Chicken Grease

Never, ever, accept a dinner date just because you’re hungry… 

I’ve debated whether or not I should write about this on my blog for the past few weeks. I hope that readers not only find this story incredibly hilarious but also deeply instructive. I’ve slightly changed some information to protect his identity. I hope he never sees this…

I, admittedly, made a terrible decision. I accepted a date just because I was hungry. Homeboy, as I will refer to him in this blog post, was nice enough. He was attractive enough. He seemed pretty chill. But, to be completely honest, I never would have accepted his invitation had he not offered to treat me to dinner at a restaurant that I really wanted to try but was too broke to afford. Listen, I live in one of the most expensive cities in the UK; most of my income goes to rent. Is it so wrong that I just wanted to enjoy a (free) nice evening out?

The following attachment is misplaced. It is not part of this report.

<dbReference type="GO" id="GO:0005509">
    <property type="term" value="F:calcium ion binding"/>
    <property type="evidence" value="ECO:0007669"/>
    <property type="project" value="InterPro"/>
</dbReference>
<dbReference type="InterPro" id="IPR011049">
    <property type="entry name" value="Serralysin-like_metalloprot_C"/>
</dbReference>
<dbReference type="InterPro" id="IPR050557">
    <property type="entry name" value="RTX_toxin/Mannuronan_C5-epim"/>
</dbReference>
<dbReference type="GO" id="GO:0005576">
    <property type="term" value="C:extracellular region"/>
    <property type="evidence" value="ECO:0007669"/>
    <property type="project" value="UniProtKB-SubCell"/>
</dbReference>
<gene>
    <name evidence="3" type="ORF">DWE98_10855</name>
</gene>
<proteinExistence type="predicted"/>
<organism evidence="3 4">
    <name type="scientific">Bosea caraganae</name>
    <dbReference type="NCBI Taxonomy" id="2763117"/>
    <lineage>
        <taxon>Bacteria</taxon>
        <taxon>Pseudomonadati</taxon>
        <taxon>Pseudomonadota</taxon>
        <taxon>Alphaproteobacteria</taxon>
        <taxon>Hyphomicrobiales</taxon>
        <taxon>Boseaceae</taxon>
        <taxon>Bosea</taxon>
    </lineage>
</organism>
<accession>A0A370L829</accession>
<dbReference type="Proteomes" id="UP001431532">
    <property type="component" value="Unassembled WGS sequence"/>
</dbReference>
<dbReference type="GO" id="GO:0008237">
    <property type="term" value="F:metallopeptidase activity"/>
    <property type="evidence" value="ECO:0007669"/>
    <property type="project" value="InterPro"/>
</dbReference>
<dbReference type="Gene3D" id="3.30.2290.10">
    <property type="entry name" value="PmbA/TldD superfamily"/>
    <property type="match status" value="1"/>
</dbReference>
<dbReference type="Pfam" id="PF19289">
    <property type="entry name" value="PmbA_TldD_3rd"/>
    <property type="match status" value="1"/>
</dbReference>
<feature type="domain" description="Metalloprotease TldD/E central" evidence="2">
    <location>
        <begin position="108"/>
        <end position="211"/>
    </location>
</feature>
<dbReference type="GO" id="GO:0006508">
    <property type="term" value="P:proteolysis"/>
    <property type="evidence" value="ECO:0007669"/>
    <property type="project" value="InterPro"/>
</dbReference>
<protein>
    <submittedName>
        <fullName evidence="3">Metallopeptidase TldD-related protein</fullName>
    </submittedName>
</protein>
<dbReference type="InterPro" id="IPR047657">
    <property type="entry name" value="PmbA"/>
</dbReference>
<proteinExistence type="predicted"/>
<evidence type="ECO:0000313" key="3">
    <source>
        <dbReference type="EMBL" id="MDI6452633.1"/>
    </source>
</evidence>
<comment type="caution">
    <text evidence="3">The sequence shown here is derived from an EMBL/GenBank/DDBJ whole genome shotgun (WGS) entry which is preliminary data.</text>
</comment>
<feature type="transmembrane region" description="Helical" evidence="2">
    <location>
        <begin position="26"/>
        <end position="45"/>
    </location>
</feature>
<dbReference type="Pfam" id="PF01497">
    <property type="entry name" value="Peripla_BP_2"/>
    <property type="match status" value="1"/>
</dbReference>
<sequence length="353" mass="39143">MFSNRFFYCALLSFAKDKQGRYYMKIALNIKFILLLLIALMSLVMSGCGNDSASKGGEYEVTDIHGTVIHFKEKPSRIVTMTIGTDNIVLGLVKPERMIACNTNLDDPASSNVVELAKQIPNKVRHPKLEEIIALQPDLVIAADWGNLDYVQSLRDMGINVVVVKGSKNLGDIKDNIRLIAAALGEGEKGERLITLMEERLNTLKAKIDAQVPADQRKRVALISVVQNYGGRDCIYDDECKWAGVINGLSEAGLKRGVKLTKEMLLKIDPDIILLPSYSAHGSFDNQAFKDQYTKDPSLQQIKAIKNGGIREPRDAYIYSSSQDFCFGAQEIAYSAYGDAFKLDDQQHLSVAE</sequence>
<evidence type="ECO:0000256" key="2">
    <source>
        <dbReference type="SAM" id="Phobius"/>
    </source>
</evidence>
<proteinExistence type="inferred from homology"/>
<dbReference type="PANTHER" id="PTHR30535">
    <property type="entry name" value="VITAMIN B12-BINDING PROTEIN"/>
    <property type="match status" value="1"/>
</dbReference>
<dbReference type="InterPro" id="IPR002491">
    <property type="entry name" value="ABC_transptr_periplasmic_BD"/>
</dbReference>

Homeboy is earning a DPhil. Like me, he studies in the Social Sciences Division, although we’re in different departments. We run into each other fairly frequently in the library and graduate student lounge. Broadly speaking, his dissertation is about the politics of development in Angola. We’ve had conversations about the Angolan Civil War, the corrupt Angolan president (or, more precisely, dictator), my Brazilian Portuguese accent, the 2016 American presidential campaign, and the stressful nature of archival research. None of these conversations, however, was particularly illuminating or insightful. At no time did I sense any interest on his part, nor did I think that I’d indicated any interest on mine. So imagine my surprise when homeboy asked if I was free one Thursday night. He wanted to go to this Indian place I’d heard great things about but hadn’t visited…